It all started when I was offered a teaching job in Cozumel, an island just off Mexico’s Riviera Maya. In the U.S. I had been very successful. I was a professional academic, teaching university classes and finishing a PhD in international education. But as an only parent, I was exhausted from the hectic schedule. I wanted to have more time for my daughter, River. So I decided I was going to make it happen.
And I did… Three weeks after I applied, I was in Cozumel. Six months after that I took a different teaching position in Tulúm, a town further down the coast. Once I had taken that initial leap out of my comfort zone opportunities started to emerge at every turn. I was completely reprioritizing my life and truly enjoying each moment. The teaching jobs were in beautiful, inspiring places. But more importantly, I had time to share every day with my daughter.
I also had more time for myself, practicing yoga and meditation on a more regular basis. Little did I know at the time, this new lifestyle of freedom and exploration was about to sprout a successful business. I began to write about my experiences in a blog called Enlightened Globetrekker. It was a living journal of our life, discussing living abroad, parenting, adventuring, embracing life, and more. It documented our move to Mexico and my journey to rediscovering happiness. As a cultural anthropologist, I had always written academic-focused research papers and articles, but I had never written for my own self-expression. I started sharing my blog with my friends on Facebook, and on a few Mexico forums because much of the content at the time was Mexico-inspired, and other expats related to that. But people started to connect with my story, and my posts got shared to the point where they went viral.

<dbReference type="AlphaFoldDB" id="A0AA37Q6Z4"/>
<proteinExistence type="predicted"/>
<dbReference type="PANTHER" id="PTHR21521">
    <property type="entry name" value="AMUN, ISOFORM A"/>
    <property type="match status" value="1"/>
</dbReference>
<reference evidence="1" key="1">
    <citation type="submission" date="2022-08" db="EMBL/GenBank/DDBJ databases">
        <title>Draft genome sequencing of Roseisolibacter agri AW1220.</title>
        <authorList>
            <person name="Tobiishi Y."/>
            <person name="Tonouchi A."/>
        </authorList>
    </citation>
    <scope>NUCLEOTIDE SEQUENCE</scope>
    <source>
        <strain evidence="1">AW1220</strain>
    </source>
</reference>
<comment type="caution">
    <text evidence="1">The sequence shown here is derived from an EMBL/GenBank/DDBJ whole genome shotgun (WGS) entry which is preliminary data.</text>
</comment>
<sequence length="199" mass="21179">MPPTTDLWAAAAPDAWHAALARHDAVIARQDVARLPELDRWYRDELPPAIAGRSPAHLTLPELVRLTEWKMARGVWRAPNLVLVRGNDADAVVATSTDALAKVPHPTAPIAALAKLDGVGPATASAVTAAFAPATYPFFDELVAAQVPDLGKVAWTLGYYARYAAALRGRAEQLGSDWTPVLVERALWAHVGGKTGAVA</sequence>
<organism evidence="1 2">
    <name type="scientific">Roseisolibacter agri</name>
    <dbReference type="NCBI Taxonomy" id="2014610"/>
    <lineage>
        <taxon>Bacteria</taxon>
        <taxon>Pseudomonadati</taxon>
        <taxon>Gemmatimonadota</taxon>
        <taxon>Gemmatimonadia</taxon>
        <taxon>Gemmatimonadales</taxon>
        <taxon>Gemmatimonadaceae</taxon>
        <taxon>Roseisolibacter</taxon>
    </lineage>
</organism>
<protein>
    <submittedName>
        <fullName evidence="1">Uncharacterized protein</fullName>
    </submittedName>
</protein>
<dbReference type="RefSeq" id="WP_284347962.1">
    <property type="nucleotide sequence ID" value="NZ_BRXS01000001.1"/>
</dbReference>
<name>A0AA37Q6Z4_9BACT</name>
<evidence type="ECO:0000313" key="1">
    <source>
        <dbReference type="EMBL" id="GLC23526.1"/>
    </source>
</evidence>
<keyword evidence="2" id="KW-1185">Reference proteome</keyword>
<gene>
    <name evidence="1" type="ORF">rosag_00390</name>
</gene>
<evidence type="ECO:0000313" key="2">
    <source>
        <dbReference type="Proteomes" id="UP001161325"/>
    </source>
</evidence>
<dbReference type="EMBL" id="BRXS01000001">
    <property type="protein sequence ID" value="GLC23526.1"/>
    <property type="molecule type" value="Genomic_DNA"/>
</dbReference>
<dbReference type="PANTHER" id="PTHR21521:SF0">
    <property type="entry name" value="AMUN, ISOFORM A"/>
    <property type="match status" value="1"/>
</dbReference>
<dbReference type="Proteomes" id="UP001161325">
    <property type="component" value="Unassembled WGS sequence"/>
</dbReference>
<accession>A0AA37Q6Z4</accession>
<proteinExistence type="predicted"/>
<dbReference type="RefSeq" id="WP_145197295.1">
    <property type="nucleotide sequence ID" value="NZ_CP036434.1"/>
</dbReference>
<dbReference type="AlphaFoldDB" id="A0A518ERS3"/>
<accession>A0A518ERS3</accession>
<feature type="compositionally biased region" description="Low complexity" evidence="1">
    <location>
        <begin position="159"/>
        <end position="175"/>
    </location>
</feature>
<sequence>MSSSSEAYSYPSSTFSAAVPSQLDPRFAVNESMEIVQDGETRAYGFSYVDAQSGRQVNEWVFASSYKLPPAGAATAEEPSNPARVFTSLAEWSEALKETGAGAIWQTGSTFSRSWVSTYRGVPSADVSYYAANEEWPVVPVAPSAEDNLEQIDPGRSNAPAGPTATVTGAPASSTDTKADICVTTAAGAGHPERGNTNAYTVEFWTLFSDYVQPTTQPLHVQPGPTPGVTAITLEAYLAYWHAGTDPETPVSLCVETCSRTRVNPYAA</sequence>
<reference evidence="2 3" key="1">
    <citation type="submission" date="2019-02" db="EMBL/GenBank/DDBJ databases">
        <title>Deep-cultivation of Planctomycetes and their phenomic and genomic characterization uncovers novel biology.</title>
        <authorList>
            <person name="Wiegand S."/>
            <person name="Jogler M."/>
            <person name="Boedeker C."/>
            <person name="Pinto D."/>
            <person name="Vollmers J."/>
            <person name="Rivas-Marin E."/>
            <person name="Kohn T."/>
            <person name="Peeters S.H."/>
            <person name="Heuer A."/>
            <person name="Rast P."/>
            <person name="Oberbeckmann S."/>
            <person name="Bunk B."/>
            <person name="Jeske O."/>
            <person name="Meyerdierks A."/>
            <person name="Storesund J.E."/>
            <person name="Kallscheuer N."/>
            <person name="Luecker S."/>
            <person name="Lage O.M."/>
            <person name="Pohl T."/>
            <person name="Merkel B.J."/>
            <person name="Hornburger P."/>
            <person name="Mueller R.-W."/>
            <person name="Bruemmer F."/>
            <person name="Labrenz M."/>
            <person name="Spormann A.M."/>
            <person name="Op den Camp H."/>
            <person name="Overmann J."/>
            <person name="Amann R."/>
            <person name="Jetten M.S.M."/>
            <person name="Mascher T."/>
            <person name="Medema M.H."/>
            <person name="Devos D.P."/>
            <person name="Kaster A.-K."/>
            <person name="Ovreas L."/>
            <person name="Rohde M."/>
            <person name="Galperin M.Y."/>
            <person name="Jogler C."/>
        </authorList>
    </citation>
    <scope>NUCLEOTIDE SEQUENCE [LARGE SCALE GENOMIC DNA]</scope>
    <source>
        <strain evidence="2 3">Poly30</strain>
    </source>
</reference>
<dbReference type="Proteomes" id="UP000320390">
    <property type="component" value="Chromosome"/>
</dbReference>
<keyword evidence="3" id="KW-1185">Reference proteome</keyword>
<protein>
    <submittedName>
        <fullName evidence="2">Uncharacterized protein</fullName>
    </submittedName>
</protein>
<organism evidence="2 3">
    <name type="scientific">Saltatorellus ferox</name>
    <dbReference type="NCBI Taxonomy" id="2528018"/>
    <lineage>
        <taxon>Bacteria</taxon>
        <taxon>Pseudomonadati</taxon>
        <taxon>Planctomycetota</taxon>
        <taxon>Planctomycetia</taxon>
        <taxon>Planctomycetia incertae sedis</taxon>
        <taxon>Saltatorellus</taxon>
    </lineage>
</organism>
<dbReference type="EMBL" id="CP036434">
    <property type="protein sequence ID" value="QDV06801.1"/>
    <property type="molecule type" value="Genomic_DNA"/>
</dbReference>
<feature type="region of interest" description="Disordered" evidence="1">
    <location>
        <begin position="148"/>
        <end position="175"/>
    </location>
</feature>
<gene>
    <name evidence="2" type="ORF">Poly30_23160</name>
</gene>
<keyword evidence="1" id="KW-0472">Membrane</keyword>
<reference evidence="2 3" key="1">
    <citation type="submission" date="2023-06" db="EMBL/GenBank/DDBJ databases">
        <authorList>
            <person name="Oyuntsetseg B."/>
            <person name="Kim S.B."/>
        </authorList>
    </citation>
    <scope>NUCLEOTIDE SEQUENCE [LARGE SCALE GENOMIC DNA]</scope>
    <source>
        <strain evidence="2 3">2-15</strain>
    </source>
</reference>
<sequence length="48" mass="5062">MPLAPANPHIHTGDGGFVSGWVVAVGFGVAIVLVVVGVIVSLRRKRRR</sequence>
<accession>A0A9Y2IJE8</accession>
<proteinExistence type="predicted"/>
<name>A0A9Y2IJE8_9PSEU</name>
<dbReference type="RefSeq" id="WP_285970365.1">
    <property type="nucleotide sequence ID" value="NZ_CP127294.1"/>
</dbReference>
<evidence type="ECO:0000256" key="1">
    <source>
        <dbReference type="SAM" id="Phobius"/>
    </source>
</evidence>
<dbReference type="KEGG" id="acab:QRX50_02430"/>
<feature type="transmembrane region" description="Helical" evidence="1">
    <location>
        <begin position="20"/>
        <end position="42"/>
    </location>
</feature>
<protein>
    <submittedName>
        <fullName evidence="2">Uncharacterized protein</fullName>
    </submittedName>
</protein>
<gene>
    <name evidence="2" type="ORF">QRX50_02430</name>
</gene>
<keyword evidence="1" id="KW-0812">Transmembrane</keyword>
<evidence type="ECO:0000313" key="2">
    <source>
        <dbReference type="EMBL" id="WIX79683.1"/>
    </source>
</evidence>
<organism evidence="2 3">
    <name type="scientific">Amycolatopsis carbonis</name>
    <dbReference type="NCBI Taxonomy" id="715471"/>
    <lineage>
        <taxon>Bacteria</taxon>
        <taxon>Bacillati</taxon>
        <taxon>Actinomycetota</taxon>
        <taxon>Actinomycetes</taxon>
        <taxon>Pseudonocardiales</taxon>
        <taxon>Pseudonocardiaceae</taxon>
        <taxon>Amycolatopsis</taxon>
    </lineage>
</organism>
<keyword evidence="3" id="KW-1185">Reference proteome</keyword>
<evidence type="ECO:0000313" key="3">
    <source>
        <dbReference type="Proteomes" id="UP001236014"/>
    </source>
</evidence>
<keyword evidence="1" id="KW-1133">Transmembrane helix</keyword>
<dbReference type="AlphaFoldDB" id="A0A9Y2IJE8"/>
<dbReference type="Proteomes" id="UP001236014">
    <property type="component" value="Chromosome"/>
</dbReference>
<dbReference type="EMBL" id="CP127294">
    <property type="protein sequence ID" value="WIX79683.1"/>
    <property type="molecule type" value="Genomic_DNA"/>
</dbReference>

I started to receive several emails a day from people reaching out after reading a blog post. Then I began to be contacted by magazines, journals, and newspapers wanting to publish my posts as articles and interview me. My blog’s popularity had exploded.
The idea for Enlightened Globetrekker Adventures arose almost organically from the success of the blog. I brainstormed a product that could serve the public. An immersive retreat—where my readers could come and experience the lifestyle I was writing about—seemed like the best fit.